Essay: Raking out the ivy
Behind our old house, we have several tall Norway spruce trees which provide pleasant shade. They also keep grass from growing but a big patch of English ivy has thrived. Until last summer when I noticed a few brown spots. This year, half the patch was brown and I was alarmed.
My neighbors counseled me to ask the MSU Extension Office and I did. The diagnosis was easy: Fungus. The treatment was hard. “Clean up and destroy diseased debris,” it said. “It will take forever,” I said and so far, I’ve been right.
Every day I set aside a few hours to rake out the ivy, rake out thirty years of pine cones, needles, and oak leaves from the tree next door. The ivy does not like this, its tendrils and roots resisting me at every step. At regular intervals, I pause and put on gloves to cut out dead vines and pick up cones—hundreds of them, probably thousands.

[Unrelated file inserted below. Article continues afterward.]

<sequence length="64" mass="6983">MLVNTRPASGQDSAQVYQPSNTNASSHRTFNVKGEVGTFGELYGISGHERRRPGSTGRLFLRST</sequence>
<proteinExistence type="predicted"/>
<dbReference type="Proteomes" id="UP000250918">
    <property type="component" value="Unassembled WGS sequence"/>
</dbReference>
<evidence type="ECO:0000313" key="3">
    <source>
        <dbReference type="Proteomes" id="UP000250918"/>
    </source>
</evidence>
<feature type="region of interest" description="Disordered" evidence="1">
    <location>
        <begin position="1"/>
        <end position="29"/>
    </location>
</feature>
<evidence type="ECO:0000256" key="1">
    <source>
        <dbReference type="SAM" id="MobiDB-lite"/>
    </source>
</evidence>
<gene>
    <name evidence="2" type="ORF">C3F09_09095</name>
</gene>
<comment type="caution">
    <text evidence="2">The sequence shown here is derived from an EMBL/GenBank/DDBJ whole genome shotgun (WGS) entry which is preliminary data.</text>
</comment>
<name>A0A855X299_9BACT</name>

And while I’m wrestling with the ivy, I’m thinking about my own life—how much debris needs to be raked out and how I resist the pruning. Years of mistakes, betrayals, grudges, regrets. Good intentions left to rot like buried pine cone seeds.
“It will take forever,” I think and lean the rake against a spruce tree.
Then I put on my gloves.